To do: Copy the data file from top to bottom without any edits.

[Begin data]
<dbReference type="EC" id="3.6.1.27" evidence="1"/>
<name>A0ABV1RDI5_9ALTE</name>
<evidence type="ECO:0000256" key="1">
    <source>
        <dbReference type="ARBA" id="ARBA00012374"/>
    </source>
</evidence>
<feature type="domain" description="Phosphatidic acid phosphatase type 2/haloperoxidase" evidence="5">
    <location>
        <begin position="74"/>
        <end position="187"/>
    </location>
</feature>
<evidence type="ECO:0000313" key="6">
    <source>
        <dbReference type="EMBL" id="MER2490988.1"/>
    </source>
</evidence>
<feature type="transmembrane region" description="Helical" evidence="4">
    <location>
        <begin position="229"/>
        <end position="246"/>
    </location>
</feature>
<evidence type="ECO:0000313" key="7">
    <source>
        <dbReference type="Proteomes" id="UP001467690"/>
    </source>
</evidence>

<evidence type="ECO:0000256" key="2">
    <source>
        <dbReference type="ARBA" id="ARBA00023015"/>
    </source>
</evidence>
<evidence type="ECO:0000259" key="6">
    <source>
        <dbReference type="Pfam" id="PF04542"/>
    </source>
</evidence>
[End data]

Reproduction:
<dbReference type="EC" id="3.6.1.27" evidence="1"/>
<name>A0ABV1RDI5_9ALTE</name>
<evidence type="ECO:0000256" key="1">
    <source>
        <dbReference type="ARBA" id="ARBA00012374"/>
    </source>
</evidence>
<feature type="domain" description="Phosphatidic acid phosphatase type 2/haloperoxidase" evidence="5">
    <location>
        <begin position="74"/>
        <end position="187"/>
    </location>
</feature>
<evidence type="ECO:0000313" key="6">
    <source>
        <dbReference type="EMBL" id="MER2490988.1"/>
    </source>
</evidence>
<feature type="transmembrane region" description="Helical" evidence="4">
    <location>
        <begin position="229"/>
        <end position="246"/>
    </location>
</feature>
<evidence type="ECO:0000313" key="7">
    <source>
        <dbReference type="Proteomes" id="UP001467690"/>
    </source>
</evidence>

<evidence type="ECO:0000256" key="2">
    <source>
        <dbReference type="ARBA" id="ARBA00023015"/>
    </source>
</evidence>
<evidence type="ECO:0000259" key="6">
    <source>
        <dbReference type="Pfam" id="PF04542"/>
    </source>
</evidence>